Sep 30, 2013During a recent blog, I wrote about a gentleman who claimed to have some interesting radio frequency identification technology, but had no clue about how to sell it (see Technology for Sale). I noted, at the time, that marketing is just as important as technology development—a point exemplified by last week's announcement that RFID Global Solution and CodeSource had won a $3.3 million contract from the U.S. Social Security Administration (see Social Security Administration Awards $3.3M RFID Contract).
RFID Global Solution and a handful of other solution providers have focused on a few core industries and RFID applications. Instead of trying to be all things to all potential customers, these technology providers have developed solutions for specific industries facing particular issues, or have focused on a horizontal RFID application that is very specific in nature. This allows them to tailor their offerings to meet the needs of the target market.
RFID Global Solution, for example, is focused on aerospace, health care and industrial manufacturing, and on a single horizontal application: IT asset tracking. The company's marketing is focused on these sectors, and is backed up by versions of its Visi-Trac software tailored for these industries and for IT asset tracking. This is the disciplined kind of approach I've been advocating for most small and midsize RFID companies for years.
OATSystems, now part of Checkpoint Systems, has also been disciplined in its approach. OAT focuses on industrial manufacturers, particularly in the aerospace sector (Checkpoint focuses heavily on retail, for which it already has a strong customer base). Leveraging its learnings from Airbus and other early adopters, OATSystems has tailored its solution and won contracts with Bell Helicopter, Rockwell Collins and other companies (see Bell Helicopter's On-Time Delivery Rate Climbs Higher and Rockwell Collins Explores Ways to Benefit From RFID).
Ekahau is another good example. The company sells a real-time location system that leverages existing Wi-Fi networks. Many sectors could use this technology, but Ekahau focuses primarily on health care (as does AeroScout, one of its chief competitors). Success with one hospital enables the firm to convince other medical facilities that they, too, can benefit from asset tracking.
This focus is important, as it allows a solution provider to become the go-to company for a particular industry, or for a specific type of solution. End users searching for an IT asset-tracking system are beginning to contact RFID Global Solution first, because it has a number of successful deployments under its belt, and other companies believe that reduces their risk. Without focus, a solution provider never carries out enough deployments in one industry or application to become a go-to company.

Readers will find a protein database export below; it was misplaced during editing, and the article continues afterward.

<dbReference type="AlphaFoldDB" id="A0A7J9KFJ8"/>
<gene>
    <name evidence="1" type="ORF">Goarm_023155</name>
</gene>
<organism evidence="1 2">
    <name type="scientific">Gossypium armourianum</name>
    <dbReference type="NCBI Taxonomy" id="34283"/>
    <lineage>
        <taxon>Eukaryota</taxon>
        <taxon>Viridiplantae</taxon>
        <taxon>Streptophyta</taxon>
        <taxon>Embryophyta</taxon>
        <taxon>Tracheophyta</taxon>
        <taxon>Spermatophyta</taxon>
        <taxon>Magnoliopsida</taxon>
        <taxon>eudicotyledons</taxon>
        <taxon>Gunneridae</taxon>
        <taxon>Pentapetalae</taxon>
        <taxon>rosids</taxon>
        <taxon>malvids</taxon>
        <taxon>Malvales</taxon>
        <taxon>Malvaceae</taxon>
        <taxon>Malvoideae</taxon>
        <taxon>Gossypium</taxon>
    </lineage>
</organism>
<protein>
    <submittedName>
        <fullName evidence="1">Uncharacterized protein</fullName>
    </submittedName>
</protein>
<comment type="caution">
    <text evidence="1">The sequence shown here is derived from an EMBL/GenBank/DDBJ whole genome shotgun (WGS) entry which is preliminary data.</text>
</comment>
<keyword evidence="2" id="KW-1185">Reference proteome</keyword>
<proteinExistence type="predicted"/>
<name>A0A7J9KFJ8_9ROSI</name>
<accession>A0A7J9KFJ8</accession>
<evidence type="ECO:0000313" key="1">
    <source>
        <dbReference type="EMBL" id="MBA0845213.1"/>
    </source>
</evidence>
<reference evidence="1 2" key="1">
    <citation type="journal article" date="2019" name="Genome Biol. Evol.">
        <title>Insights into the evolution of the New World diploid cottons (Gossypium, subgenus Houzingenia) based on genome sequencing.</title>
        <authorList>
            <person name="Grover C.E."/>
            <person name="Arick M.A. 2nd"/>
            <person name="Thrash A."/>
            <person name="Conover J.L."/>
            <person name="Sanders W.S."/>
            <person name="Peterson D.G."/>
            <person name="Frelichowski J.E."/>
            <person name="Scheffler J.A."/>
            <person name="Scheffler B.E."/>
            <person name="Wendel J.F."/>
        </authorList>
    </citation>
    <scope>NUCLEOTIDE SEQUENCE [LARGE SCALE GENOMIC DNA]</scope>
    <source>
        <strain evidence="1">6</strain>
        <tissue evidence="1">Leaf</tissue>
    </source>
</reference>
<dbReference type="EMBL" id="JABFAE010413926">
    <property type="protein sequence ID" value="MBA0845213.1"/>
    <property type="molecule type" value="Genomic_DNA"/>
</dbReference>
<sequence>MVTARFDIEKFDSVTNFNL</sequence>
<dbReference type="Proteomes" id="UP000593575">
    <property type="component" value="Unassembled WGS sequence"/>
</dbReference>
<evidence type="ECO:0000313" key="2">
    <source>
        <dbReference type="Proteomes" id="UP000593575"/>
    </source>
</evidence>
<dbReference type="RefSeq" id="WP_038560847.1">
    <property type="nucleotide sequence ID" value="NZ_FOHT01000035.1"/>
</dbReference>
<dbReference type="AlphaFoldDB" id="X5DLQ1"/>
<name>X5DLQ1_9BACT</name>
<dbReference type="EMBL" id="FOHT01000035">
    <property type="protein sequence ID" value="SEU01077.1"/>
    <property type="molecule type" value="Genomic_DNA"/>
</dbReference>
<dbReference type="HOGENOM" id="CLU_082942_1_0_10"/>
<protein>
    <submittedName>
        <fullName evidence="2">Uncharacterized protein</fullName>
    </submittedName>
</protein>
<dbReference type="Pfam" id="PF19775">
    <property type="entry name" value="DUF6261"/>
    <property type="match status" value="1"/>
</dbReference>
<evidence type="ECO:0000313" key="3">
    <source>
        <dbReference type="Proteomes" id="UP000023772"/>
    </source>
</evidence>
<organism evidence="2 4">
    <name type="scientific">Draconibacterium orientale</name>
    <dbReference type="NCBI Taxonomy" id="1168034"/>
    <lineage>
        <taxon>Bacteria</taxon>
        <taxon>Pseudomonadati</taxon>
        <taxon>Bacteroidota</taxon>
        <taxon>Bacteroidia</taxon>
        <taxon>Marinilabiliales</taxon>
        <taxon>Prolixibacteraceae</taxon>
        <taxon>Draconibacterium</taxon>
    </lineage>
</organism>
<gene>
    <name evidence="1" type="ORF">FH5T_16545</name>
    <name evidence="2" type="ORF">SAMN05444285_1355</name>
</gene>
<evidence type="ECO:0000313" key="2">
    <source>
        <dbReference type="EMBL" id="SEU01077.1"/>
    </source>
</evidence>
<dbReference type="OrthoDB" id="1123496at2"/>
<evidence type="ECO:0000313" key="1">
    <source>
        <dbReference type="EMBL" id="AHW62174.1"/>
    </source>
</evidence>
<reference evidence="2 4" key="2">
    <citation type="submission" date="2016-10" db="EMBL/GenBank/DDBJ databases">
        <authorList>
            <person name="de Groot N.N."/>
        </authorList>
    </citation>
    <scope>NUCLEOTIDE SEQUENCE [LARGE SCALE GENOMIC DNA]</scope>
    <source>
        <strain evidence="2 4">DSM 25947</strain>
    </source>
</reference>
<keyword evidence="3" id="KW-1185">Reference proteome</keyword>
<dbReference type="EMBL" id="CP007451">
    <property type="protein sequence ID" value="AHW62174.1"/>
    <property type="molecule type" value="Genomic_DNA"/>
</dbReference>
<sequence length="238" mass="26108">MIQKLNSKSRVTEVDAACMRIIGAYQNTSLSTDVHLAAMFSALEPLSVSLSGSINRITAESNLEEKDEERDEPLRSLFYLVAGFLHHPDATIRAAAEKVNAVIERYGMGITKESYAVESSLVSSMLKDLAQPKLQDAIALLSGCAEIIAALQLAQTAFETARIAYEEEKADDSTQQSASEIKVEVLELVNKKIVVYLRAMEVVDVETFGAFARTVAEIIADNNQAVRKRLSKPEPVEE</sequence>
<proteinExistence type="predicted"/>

RFID Global Solution's focus on IT asset tracking began around 2008, when it won a deal to deploy a data-center asset-tracking solution for Bank of America (see Bank of America Deploys RFID in Data Centers). The company took what it learned from that deployment and enhanced its software. The following year, the company sponsored a virtual event that RFID Journal hosted regarding the use of RFID technology in the financial sector (see RFID in Financial Services). Bank of America was invited to speak, and several folks from a major technology firm in Silicon Valley listened in on that virtual event. RFID Global Solution eventually ended up signing that company as a customer.
This week, RFID Global Solution is sponsoring our RFID in High Tech conference and exhibition, which is being held in the San Francisco Bay area, home to many businesses operating large data centers. Diana Hage, RFID Global Solution's CEO, will discuss the deployments that her company has performed, as well as the benefits that its customers have achieved. She has great customer references now, and I would not be surprised if the event led to another major customer win.
I realize it sounds very self-serving to say a solution provider sponsored an RFID Journal event and is now doing well. But the point is that RFID Global Solution not only focused its offerings, it is also marketing its solutions to those who attend RFID events, since they are actively researching those applications. When RFID providers selling targeted solutions are able to connect with companies purchasing targeted solutions, the result is often a contract for the RFID provider—and a solution to the customer's business problem.
This might not sound like rocket science, but there are not a lot of RFID companies currently taking this approach. Instead, many develop a generic asset-tracking solution and then attempt to sell it to anyone within any industry for any application. Too often, potential customers look at the challenges involved in tailoring a generic solution to their company's needs and deem the costs and risks too high, and the projects are then shelved. That's bad for solution providers, potential customers and the RFID industry as a whole. Focusing on specific markets leads to a greater number of customers in the same sector, which reduces risks for anyone looking to deploy that solution. And reducing risks increases RFID adoption.
Mark Roberti is the founder and editor of RFID Journal. If you would like to comment on this article, click on the link below. To read more of Mark's opinions, visit the RFID Journal Blog, the Editor's Note archive or RFID Connect.